Ten years ago, Intel launched its Centrino platform, technology that is credited with driving the widespread adoption of Wi-Fi and also laying the groundwork for the rise of the laptop to gradually eclipse desktop PCs in the workplace.
Laptops have been around for decades now, but Centrino marked a turning point in their development by combining a specially designed processor and mobile chipset with Intel's own wireless networking adapter, all optimised to work together as a complete platform.
While Intel had made and sold mobile processors before, the Pentium M (codenamed Banias prior to its launch) was the first to be designed almost from the ground up as a laptop chip, rather than being simply a low-power variant of an existing desktop processor such as the contemporary Pentium 4.
But the key part of the platform was Intel's own Pro Wireless 2100B Wi-Fi adapter (codenamed Calexico). This was a controversial development at the time, as Intel only allowed laptop vendors to use the Centrino brand if their system had Intel components across the board, with Wi-Fi, processor and chipset, a strategy it has continued to this day with vPro.
At the time, wireless networks based on the 802.11 technical standards were still relatively immature, and many early adopters discovered that kit from one vendor would not necessarily communicate with products from a different vendor.
Consequently, Intel's move created a standard that the industry could coalesce around, so that if a wireless access point was certified to work with Intel's Centrino adapter, buyers could have the confidence to deploy that on their network.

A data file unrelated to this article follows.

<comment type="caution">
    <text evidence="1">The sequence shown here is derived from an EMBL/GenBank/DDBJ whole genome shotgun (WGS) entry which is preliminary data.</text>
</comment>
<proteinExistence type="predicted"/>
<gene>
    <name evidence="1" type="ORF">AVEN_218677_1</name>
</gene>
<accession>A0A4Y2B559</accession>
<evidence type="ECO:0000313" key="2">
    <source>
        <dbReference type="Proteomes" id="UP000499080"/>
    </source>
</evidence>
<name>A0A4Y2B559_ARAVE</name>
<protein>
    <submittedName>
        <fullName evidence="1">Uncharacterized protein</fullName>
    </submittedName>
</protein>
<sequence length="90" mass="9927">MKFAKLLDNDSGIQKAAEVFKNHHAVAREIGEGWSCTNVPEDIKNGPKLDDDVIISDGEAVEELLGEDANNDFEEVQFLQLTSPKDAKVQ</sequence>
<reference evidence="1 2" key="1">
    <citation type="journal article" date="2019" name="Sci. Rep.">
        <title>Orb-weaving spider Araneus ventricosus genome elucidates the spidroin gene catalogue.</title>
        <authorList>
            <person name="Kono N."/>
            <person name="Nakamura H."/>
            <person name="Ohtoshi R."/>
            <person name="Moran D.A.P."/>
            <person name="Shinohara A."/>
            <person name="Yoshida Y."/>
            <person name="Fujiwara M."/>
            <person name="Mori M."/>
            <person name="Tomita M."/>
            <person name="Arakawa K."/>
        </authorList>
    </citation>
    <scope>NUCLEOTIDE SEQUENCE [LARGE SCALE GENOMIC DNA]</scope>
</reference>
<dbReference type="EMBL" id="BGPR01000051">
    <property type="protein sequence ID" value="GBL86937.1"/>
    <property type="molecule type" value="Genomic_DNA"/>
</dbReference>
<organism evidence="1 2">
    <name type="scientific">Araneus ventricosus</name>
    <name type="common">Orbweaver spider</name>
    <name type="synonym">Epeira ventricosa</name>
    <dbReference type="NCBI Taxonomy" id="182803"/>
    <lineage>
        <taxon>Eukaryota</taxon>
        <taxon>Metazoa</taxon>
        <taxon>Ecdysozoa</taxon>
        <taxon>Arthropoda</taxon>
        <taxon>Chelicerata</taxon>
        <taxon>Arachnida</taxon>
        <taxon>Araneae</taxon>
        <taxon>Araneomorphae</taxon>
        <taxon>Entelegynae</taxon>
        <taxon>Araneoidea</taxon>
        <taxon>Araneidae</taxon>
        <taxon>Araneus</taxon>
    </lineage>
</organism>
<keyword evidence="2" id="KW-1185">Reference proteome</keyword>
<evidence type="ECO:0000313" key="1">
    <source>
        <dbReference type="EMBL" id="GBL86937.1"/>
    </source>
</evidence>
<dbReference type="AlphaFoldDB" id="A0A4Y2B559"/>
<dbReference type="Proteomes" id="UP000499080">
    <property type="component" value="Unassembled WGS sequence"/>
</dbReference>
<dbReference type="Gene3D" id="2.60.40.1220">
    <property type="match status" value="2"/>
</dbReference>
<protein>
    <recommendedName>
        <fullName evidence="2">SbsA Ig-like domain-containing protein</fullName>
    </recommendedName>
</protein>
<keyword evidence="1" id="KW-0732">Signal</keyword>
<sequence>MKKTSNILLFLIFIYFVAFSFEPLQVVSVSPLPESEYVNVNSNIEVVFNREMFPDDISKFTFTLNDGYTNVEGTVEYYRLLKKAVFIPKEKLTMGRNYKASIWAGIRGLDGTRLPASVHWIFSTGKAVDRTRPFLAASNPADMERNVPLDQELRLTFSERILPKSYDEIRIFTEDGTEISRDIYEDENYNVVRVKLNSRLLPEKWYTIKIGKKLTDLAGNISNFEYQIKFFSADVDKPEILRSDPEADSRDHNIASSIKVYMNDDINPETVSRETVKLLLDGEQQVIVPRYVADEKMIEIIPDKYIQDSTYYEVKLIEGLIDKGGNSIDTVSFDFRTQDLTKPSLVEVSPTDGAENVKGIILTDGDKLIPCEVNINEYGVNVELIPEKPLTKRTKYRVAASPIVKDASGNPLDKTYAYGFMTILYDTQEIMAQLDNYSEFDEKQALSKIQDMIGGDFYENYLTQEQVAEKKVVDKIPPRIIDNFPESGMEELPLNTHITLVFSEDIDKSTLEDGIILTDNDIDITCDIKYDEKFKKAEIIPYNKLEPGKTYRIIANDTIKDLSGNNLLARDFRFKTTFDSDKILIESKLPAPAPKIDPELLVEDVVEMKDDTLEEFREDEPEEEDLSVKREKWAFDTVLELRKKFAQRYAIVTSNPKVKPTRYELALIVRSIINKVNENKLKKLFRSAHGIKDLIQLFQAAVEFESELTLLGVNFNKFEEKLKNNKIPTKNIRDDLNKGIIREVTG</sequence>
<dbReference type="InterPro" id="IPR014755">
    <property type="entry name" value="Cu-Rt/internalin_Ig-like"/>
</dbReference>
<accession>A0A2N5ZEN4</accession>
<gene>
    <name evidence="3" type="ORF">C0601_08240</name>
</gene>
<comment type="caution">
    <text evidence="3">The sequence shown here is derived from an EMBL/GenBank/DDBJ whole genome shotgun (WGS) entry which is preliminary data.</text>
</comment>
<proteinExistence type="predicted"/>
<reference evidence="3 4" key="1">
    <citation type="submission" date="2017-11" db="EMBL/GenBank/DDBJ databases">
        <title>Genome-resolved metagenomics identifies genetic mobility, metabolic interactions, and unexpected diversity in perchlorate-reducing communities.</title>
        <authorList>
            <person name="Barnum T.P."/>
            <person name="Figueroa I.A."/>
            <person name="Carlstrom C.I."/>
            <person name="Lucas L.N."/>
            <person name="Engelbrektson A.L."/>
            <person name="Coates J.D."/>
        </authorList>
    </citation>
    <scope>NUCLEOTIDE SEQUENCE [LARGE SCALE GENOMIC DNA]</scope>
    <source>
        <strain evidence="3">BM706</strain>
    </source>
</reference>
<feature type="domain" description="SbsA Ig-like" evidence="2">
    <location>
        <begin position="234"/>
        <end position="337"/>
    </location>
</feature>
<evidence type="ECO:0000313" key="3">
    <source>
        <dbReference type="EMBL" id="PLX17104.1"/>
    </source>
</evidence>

Nevertheless, many enterprise firms had already chosen to standardise on wireless infrastructure from vendors such as Cisco, and instead opted for laptops with matching adapters. Fortunately, Intel implemented the wireless adapter in Centrino as a Mini PCI card, which allowed a third party card to be fitted instead.
Intel's first Wi-Fi adapter also provided support just for 802.11b, while some other vendors were already offering early support for the 802.11g standard, which promised faster data rates.
Centrino laptops soon proved a hit with corporate buyers and consumers alike, thanks to their longer battery life and improved performance over the previous generation of laptop technology.
Ironically, the Pentium M processor in Centrino came out of Intel's need to respond to Transmeta, a firm that suddenly entered the market a few years earlier with a processor specifically designed around low power consumption, but which ultimately failed to gain much market traction due to low performance.
Since then, Wi-Fi technology has matured, making it more convenient to use laptops at home and in the office, and it has thus spread hand in hand with laptops themselves, with portable PCs eventually overtaking desktop systems deployed in the workplace.
Today, tablets are starting to muscle into the workplace, displacing laptops as they displaced desktops before them.
But it is worth recalling that this is all possible today because someone forced the IT industry to get serious about wireless interoperability a decade ago, and that company was Intel.
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